Some healthcare professionals also reported feeling inadequately prepared for the role, prompting calls from the authors for further training and support, and a consistent approach.
 
Dr Leech has some recommendations.
 
‘GPs have a key responsibility to promote and advocate for childhood immunisations [including during pregnancy] … raising the idea early and giving parents time to digest the information,’ he said. 
 
‘My focus is to spend around 80% of the time for discussion on the vaccine benefits, what diseases they are protecting from, the evidence of efficacy based on years of research, and the safety − both through studies but also anecdotally.
 
‘I’ve found one of the most powerful messages is to say my own two young children are both fully vaccinated.
 
‘I’ll then spend about 20% of the time discussing adverse effects including … that there can be rarer more serious side effects and leave it open to parents if they wish to discuss these.’
 
It is also important for GPs to ‘touch base at regular intervals’ to continue strengthening the therapeutic relationship and to be guided in conversation by the parents’ concerns and expectations of the appointment, Dr Leech said.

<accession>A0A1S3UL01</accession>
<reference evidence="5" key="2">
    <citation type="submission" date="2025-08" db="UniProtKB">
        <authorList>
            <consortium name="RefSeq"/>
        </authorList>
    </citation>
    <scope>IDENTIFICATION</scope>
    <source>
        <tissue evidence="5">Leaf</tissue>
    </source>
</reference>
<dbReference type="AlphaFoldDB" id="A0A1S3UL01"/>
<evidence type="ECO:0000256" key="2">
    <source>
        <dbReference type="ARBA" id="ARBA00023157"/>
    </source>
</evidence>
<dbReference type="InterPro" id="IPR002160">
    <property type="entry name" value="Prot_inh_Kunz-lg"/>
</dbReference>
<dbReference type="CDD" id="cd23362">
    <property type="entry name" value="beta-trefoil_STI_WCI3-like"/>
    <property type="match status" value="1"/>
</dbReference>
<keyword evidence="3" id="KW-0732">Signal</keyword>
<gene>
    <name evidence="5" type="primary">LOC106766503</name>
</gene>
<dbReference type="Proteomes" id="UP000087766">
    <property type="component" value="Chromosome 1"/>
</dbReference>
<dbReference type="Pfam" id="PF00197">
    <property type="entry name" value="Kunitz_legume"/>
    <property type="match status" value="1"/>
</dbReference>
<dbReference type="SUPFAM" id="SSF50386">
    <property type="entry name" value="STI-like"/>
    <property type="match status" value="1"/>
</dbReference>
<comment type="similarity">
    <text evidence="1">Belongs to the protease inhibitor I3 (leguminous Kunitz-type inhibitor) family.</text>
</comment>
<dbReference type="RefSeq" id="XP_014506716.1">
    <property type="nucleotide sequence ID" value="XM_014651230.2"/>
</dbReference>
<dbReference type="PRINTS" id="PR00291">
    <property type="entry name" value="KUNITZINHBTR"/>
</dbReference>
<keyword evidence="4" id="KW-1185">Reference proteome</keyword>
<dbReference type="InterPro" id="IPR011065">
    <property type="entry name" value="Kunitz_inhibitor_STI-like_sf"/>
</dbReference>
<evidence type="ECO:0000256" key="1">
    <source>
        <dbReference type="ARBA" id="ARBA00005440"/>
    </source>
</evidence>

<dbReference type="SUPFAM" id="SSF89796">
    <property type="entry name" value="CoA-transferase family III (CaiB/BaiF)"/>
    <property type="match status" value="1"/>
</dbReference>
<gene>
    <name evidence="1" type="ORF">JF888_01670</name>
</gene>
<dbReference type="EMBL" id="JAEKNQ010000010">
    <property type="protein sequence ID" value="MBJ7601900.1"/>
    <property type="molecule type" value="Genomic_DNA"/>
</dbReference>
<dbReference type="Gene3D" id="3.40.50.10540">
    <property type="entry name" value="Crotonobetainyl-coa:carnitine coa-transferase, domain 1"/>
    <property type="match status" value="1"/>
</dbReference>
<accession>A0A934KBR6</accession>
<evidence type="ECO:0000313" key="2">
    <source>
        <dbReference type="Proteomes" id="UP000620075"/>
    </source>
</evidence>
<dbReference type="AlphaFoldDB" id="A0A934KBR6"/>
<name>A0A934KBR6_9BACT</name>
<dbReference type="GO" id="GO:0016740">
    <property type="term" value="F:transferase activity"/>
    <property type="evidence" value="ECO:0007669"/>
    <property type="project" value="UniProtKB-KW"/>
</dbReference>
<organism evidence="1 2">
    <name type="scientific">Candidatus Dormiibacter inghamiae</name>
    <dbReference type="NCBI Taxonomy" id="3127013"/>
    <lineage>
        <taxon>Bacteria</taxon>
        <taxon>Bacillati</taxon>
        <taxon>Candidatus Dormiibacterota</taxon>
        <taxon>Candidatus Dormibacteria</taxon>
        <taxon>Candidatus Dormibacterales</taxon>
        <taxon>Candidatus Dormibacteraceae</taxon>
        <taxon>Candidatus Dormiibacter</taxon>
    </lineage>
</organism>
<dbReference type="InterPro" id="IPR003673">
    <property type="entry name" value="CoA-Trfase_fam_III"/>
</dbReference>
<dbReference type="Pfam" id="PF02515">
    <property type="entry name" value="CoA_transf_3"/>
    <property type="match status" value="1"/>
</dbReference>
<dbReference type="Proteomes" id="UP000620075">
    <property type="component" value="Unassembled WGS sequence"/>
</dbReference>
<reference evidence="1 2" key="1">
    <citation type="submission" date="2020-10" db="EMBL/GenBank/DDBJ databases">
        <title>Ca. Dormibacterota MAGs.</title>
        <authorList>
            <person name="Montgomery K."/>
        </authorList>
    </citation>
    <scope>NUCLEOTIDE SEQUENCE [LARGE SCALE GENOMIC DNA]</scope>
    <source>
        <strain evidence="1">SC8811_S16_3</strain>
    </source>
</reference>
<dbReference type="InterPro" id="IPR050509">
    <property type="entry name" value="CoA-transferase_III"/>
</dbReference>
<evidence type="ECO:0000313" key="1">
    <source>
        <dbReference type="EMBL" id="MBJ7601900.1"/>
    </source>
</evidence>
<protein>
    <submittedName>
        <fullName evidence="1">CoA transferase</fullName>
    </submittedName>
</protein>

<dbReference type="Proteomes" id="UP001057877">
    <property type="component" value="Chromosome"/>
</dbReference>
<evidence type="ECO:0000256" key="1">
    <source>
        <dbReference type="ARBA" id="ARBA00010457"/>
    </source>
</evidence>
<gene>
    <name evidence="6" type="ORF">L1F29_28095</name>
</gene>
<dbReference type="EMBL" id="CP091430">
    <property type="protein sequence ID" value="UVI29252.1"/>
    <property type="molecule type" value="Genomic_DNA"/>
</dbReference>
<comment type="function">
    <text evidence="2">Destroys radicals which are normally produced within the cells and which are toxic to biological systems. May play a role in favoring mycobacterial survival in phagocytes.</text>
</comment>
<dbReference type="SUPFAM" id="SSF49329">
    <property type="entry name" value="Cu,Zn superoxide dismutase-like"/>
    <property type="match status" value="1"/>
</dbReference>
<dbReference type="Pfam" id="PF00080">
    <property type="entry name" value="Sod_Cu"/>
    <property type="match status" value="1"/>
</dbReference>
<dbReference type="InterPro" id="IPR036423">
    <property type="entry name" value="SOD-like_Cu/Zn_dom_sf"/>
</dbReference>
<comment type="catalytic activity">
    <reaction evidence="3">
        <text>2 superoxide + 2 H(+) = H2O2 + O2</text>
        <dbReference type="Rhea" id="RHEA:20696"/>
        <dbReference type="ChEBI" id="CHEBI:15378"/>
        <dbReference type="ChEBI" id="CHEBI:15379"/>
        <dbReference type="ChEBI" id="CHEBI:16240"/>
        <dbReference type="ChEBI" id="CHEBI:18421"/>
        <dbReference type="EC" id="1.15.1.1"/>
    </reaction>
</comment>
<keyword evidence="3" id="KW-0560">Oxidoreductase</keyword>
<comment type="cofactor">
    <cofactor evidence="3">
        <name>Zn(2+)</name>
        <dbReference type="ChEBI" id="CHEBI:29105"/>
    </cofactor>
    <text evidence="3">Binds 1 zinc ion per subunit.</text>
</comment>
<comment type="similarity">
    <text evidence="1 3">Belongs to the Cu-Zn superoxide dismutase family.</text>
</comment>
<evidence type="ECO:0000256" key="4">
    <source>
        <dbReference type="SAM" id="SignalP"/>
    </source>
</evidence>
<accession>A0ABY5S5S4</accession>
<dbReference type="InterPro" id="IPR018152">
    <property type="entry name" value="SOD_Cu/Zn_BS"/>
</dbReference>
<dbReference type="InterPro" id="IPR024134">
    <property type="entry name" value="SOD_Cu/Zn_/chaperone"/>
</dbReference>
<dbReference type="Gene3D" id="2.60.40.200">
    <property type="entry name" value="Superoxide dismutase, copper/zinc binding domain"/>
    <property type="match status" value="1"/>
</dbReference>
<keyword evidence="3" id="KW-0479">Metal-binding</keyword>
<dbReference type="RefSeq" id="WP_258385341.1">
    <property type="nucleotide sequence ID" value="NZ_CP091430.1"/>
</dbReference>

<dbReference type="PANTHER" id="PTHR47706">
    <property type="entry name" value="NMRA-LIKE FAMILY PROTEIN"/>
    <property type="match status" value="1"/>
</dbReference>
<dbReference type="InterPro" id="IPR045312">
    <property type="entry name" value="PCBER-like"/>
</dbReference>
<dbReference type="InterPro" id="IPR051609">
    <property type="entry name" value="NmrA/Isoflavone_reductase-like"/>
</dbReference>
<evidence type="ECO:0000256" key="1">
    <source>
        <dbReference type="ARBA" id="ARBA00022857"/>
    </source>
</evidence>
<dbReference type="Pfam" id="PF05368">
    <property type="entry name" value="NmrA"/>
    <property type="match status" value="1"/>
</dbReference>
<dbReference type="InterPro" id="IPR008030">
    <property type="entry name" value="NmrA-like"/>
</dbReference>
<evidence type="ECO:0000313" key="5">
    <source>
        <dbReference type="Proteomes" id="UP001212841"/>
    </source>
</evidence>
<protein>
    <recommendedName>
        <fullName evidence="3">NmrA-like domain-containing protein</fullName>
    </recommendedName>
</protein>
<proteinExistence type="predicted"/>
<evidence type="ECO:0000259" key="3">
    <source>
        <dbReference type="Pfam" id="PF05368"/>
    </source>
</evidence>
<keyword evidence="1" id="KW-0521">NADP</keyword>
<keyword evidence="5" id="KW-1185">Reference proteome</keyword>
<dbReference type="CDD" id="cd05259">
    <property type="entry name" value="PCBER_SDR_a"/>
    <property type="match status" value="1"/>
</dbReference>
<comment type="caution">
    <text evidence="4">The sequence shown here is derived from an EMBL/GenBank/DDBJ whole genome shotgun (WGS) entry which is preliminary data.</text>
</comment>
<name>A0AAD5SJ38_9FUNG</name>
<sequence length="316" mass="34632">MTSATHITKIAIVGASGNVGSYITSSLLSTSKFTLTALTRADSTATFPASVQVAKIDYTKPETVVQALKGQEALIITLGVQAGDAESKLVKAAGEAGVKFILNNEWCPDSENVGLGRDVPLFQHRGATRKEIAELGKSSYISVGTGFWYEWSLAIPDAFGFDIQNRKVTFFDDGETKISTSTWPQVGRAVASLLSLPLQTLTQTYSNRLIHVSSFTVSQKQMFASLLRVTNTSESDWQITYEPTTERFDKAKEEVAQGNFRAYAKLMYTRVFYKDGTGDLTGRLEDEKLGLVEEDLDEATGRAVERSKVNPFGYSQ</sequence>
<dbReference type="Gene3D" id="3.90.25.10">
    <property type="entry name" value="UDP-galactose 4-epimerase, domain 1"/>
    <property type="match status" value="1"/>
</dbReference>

‘As we get busy, it can be hard and more tempting just to hand over families to the nurse for the injection to be given,’ he said.
 
‘But we might be missing a key opportunity here to counsel families on the importance of vaccination and have those open and honest discussions around concerns they might have.
 
‘If they genuinely have a concern about significant issues with vaccination, I will address these openly and honestly and point them to the relevant research or resource to help them.’ 
 
With the scourge of medical misinformation, particularly in the wake of COVID-19, Dr Leech echoes concerns identified by the Flinders University study that GPs can be ‘underutilised’ and ‘dominated’ by other sources of information such as social media, conspiracy theories or other parents.

‘Parents tend to turn to their own channels when they can’t get the information they need,’ he said.
 
‘[But] it has been shown that GPs are one of the most trusted sources of information when it comes to vaccines … and they should be confident [knowing this].
 
‘I’ve found the best way to have conversations with vaccine-hesitant parents is to not be dismissive, [but] rather try to understand their concerns and break it down for them.
 
‘Give them reliable, evidence-based resources to … inform them that this offers the maximum protection and has been developed with this in mind, then hopefully this will provide a sense of reassurance.
 
‘Focus on the benefits versus the risks, focus on the significant reduction in serious illness from disease, focus on the years of evidence and research and most importantly, the ability of vaccines to save lives.
 
‘We are very privileged to live in Australia where vaccinations are readily available and easy to access.’